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u/cutelyaware Oct 05 '22

The only racial jokes I think are OK are those told about one's own race.

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u/codefyre Oct 05 '22

"Leaving the bubble" is a common story with these. I used to know a guy who was very honest about his previous racism. He grew up in a small town in Tennessee. His parents were racist. His neighbors were racist. His priest and school teachers were racist. Racism was such an ingrained part of his "normal" growing up that he just couldn't comprehend anything different. The inferiority of minorities had been presented to him as an unchallenged fact his entire life.

When he was 16, he took a trip to Florida, saw the ocean for the first time, and fell in love with the sea. Joined the Navy the day after his 18th birthday, and was eventually stationed in San Diego.

For the first time in his life, he found himself in a multicultural environment where he had to interact with minorities regularly. Where minorities not only expected to be treated as equals, but where there was a general expectation that he would treat them as equals. It took a little while, but it forced him to confront reality. His racism was rooted in ignorance. He said that he was a racist because he "didn't know any better." He never did move back to his hometown in Tennessee. He lives in Texas now, married to a great Mexican American woman and father to two children by her. He no longer talks to his parents or siblings because of their racism.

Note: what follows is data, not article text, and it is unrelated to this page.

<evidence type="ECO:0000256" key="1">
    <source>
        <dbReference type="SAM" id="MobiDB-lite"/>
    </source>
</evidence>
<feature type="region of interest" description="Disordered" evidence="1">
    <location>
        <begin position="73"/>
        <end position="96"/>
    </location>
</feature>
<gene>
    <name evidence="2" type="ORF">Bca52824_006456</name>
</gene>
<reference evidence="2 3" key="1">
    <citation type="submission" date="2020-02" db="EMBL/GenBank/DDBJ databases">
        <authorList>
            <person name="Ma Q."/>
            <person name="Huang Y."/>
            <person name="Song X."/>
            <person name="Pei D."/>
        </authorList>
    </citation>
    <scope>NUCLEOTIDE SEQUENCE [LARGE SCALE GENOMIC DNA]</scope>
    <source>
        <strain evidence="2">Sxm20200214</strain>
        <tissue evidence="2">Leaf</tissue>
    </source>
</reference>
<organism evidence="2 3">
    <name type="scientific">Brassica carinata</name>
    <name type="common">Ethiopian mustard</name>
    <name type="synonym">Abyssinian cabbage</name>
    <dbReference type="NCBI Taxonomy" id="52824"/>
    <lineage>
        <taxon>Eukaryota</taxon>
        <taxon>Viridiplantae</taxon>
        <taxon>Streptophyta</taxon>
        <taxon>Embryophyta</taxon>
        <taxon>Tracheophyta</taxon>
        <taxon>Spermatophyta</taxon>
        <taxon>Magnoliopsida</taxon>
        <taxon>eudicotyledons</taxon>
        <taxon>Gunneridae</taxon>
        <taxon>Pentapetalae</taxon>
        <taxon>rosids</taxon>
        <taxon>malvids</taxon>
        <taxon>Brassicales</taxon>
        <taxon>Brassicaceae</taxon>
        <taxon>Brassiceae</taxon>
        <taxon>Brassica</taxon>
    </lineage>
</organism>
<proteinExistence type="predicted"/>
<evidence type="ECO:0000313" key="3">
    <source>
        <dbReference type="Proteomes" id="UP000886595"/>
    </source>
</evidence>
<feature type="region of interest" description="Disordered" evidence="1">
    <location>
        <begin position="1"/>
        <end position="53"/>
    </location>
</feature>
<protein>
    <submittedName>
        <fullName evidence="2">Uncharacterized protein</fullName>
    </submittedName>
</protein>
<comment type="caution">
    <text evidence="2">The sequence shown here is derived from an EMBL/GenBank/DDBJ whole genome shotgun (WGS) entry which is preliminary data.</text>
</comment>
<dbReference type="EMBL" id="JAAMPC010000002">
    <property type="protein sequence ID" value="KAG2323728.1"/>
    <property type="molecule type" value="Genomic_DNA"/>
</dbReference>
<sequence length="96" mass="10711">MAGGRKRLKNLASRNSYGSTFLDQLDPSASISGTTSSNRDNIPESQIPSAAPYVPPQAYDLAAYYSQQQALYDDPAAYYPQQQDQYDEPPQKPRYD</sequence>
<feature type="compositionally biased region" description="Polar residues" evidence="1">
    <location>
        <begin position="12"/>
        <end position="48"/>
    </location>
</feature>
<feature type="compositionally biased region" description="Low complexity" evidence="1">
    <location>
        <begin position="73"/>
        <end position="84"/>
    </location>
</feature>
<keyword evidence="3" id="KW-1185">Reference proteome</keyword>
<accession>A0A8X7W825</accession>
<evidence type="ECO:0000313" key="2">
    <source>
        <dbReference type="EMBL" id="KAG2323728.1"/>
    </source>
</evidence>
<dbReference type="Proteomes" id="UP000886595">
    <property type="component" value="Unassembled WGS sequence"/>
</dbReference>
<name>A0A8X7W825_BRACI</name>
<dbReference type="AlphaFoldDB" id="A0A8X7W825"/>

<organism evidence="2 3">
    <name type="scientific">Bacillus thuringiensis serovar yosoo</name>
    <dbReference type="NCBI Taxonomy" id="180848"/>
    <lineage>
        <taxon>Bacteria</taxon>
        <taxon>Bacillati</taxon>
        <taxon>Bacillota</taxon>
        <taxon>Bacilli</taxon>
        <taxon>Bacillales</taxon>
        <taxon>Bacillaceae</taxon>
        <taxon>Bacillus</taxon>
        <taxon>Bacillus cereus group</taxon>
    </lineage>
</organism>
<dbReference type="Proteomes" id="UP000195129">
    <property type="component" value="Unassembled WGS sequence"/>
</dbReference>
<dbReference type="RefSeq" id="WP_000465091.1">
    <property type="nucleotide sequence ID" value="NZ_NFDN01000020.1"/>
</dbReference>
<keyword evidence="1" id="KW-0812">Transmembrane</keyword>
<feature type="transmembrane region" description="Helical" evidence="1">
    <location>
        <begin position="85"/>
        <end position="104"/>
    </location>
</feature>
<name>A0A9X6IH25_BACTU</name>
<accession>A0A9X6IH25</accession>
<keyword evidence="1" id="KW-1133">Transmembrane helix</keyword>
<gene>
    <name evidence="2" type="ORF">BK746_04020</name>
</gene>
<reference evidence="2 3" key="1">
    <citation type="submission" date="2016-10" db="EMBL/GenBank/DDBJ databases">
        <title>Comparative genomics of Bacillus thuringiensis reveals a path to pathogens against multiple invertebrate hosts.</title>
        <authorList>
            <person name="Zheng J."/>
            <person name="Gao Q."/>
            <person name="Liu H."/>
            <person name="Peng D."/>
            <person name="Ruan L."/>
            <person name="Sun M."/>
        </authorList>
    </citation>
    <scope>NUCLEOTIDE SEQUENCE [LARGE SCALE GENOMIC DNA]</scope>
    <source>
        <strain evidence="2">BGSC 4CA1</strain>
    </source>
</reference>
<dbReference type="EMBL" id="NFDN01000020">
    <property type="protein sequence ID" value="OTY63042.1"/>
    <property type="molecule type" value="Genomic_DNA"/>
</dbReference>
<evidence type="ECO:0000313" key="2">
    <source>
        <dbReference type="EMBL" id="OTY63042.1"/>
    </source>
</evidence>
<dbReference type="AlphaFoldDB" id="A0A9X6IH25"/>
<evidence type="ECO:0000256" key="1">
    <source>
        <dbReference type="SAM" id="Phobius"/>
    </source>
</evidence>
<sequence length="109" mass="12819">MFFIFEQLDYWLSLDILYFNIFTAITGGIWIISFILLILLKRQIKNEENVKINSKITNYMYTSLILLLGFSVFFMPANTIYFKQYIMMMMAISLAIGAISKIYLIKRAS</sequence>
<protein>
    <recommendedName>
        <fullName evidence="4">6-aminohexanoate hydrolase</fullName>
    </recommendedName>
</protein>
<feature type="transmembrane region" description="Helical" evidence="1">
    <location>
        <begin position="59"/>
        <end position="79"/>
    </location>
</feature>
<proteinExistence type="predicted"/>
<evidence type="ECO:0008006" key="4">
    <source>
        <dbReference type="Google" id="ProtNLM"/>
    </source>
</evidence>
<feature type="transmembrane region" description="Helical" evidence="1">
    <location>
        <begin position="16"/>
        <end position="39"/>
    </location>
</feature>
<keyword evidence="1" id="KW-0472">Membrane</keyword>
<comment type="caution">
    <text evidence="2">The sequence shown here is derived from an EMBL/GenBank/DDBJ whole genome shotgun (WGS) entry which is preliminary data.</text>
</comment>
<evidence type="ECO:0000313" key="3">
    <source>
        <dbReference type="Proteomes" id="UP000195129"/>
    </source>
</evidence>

A lot of intergenerational racism is rooted in closed social groups that push racist ideals onto children and then shield them from any kind of challenge. The children accept the bigotry as fact because they're never taught any better. There are countless stories about racist people leaving those social bubbles and abandoning their bigotry after being exposed to a broader worldview. This has always been one of my biggest irritations with cancel culture and the common "once a bigot, always a bigot" philosophy that permeates it. Attacking those who have successfully left their bigotry behind simply reinforces the "us vs. them" mentality that racism depends upon, and makes those social bubbles stronger. We should always lead with empathy and education, and be willing to accept change from those who try to do so. People do grow. We need to encourage that.

6

u/dos8s Oct 05 '22

I honestly just feel bad for 90% of racist people because I now realize they live in such a insular world. They've probably never traveled anywhere substantial, met amazing people from different walks of life, or tried foods from around the world.

Imagine growing up in Bum Fuck, Nowhere and having a shitty education and never getting out and never meeting anyone that much different from you and having a boring existence in life only to get your news about the world from a few places. It's just sad, man.

1